- Baudrillard claims that Disneyland, by propagating it’s imagination image, is trying to conceal that the “real” world isn’t real at all, it’s all imagination
- In the movie, not coincidentally set in California, the cops talk about the zoo. The zoo creates an unreal environment- animals from all the continents are represented in one place- yet, it claims to provide an authentic experience of nature (“When will you ever get that close to a cheetah”)
- Animals are not “real,” they do not have the characteristics of “real” animals (i.e. cheetah can not run), they are symbols of those animals
- In the world of the movie though, the zoo is made up of logos, just as the rest of Malibu is (MGM lion, GOP elephant, Jaguar jaguar)
- In Baudriallard’s Disneyland example, as well as the movie’s representation of the zoo, demonstrate the unreality or hyperreality of all of our lived in experience, weather day to day “imaginative” escapes
Hyper-needs: the things you just can’t live without?!
- Mass production and consumption
Okay, so finally these are notes from my part of the oral presentation. Like then I’ll now like to elaborate on the actual powers of hyperreality. As we’ve just seen the fictional universe created in the short movie ‘Longorama’ solely consists of logos and logo characters. The brandings of the companies behind the logos are built on different kinds of skills depending on the company’s subject area. In addition they incorporate certain values into the logo through commercials and visual symbols, values to go along with the product. They thereby brand or stage themselves and their product in such a way that the consumer can identify hence not only buy the product but adapt the image of the company and use this in the staging-process of themselves as individuals as well. The note of hyperreality is according to Baudrillard : ‘the simulation of something which never really existed.’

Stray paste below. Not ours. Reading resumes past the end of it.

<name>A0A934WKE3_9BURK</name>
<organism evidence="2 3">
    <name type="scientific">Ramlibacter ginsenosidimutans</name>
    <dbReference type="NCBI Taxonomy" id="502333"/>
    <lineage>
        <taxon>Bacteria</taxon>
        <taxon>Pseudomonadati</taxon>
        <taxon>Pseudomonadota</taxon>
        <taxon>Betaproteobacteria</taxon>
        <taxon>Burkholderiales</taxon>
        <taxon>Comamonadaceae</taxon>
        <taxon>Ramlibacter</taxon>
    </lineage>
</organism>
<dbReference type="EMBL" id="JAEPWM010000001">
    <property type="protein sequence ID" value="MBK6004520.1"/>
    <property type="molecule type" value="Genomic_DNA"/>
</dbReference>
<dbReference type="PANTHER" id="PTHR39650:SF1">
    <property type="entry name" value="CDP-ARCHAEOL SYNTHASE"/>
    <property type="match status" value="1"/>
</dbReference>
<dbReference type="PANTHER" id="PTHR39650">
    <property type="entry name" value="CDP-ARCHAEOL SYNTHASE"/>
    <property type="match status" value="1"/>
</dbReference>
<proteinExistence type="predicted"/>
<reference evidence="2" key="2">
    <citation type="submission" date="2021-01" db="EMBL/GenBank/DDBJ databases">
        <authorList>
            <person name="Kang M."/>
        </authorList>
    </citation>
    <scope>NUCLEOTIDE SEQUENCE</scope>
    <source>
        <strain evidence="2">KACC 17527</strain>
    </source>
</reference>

In the simulation process, which is the process of hyperreality, ‘the authentic fake’ is produced as Umberto Eco explains it. In the realm of hyperreality everything is made up. Baudrillard says that today, in a world of hyperreality: ‘Illusion is no longer possible, because the real is no longer possible. (P.19) In the sphere of hyperreality the concept of simulation rules, it’s about creating the hyperreal. It’s not an illusion of something real and it’s not reality either. In hyperreality these to concepts don’t exist. Furthermore Baudrillard points out, that simulation is: ‘[…] nothing but a social demand. (P.26) Hyperreality is responding to and reinforcing a postmodern, social state of mind where the staging of individuals no longer rest on at firm ideology, for example a religious foundation, but is constituted by fragments of possible images presented to the individual partly through the logos and the values attached.
Consumerism nourishes hyperreality and vice versa, it represents the perfect opportunity to construct a made up reality which following can be used by the consumer to establish a self-image. We communicate with each other not only with word but through our staged image. Hyperreality and the simulation has become a social demand, a social code through which we interact. Our product the movie ‘Longorama’ comments ironically on today’s power of logos. It’s a two way development, meaning that the company’s seek to figure out their target group and what to play on to convince the consumers that they can’t live without their product, they create hyper-needs. The consumers buy in to the created need and incorporate this in their lifestyle, a changed lifestyle that again affects the way the firms approach their target group. To sum up with the words of Baudrillard simulation: ‘[…] is dependent on mass production and consumption. (P.26)
In our discussion we discussed hyperneeds as a creation of society and hyperreality and the consequences of the simulacra and the replacement of reality. If signs substitute reality than does that not cancel out reality and become reality it self? We agreed that that is what Baudrillards is saying.